Monday, January 07, 2008

Cuban farmers: Let the land be ours

Miami Herald
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Posted on Mon, Jan. 07, 2008
Cuban farmers: Let the land be ours
SANTIAGO de CUBA, Cuba -- Cuban farmers have a suggestion for how the government can put millions of acres of fallow land to work and put more food on everyone's table.

Give state-owned lands to them, and allow a bit of capitalism.

''We are all hoping for some change -- a new system that allows you to have a better life and do some business,'' said Elena, a small farmer from the Santiago de Cuba area. ``Here, you are not even the boss of what's yours.''

Interim president Raúl Castro has made it clear as he grapples with the illness of his brother Fidel that one of the chief troubles the country faces is how to put more food on the dinner table without compromising the 49-year-old revolution's socialist doctrine.

He has declared war on inefficient farming, doubled and tripled some of the prices that the government pays to farmers, and complained that millions of acres are now idle. Offials have said they may even allow in more foreign investments in the food sector.

The result: The government claimed late last month that the agricultural economy had grown by a whopping 24 percent in 2007 -- after three years of steady drops.

But food prices remain high: One pound of tomatoes can cost a day's wage in a country where the average weekly salary is $3.25. Cuba is spending $1.6 billion annually on food imports, including $350 million last year from the United States alone.

While many farmers agree the Raúl Castro government is taking new interest in boosting production, they say that only giving land to private farmers and allowing a little more capitalism in their communist state will overcome the many obstacles in Cuba's largely government-ruled and hugely inefficient agricultural sector.

''They claim they are reviving agriculture,'' said Luis, a toothless farmer from central Cuba who turned to food crops after retiring as a cowhand. ``Reviving what? Look at the conditions I live in. Sometimes I can't sell at all, because if I did, I wouldn't have anything to eat.''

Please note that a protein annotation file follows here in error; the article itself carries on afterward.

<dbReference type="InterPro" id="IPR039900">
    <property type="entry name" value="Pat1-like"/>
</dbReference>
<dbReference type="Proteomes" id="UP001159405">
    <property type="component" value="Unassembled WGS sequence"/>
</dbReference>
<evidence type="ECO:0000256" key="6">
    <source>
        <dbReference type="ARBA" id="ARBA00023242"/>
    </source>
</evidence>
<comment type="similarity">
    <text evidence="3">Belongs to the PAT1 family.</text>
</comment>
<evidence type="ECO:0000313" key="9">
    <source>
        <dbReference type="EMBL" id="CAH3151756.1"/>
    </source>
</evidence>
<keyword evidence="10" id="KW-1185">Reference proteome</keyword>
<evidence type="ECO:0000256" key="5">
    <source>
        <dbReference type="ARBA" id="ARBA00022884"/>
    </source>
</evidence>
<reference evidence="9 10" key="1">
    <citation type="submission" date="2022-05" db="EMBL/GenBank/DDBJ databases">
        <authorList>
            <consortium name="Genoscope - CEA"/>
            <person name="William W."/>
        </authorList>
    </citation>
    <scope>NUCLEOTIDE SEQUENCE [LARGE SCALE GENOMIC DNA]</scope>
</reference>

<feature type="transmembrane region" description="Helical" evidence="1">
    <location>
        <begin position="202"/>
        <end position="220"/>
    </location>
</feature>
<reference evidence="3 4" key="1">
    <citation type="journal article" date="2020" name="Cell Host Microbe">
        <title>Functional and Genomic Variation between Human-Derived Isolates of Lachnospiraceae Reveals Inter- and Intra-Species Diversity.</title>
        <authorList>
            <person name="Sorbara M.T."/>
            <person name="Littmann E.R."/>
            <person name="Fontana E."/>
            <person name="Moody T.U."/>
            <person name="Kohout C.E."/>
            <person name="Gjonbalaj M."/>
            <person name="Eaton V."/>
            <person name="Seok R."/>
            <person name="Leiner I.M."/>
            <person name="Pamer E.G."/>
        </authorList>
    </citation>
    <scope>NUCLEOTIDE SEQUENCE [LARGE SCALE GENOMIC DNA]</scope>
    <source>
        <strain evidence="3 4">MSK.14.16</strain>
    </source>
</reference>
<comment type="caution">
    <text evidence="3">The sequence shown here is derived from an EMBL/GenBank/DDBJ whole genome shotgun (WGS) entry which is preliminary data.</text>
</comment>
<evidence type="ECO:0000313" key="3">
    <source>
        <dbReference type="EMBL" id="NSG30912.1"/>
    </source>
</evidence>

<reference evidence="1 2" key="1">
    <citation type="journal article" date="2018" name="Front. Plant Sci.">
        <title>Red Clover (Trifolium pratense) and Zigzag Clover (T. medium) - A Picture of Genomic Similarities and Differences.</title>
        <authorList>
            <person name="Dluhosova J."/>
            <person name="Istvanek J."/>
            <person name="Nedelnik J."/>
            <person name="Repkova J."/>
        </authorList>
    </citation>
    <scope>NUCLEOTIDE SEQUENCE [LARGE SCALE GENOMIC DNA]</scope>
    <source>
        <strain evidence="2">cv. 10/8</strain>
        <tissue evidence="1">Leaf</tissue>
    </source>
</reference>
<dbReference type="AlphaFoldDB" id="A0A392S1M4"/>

He looked at his property, a squalid collection of shacks with a dilapitated outhouse, where a phone book served as toilet paper.

Cuba's government owns 85 percent of the arable land and controls all supplies like seeds, herbicides, feed and fuel. Private farmers who own the other 15 percent produce 60 percent of the island's food, the government has acknowledged.

Experts estimate there are up to 225,000 private farmers in Cuba, as well as another 350,000 farmers working on cooperatives that own their own land, within a system that has long been dominated by Soviet-style, state-owned collective farms.

The government makes farmers sell a large quota of their products at cheap prices to the government, which then doles them out to Cubans as part of their monthly ration cards. Only after the farmers have met their government quotas can they sell the rest at food markets, where prices are set by supply and demand.

Under Raúl Castro, some farmers have begun to receive plots of neglected state land in the hopes they can turn productivity around, some growers said. It's an effort that began in the 1990s, and has apparently been revived as part of Castro's battle against marabú, the thorny bush that threatens much of the arable land.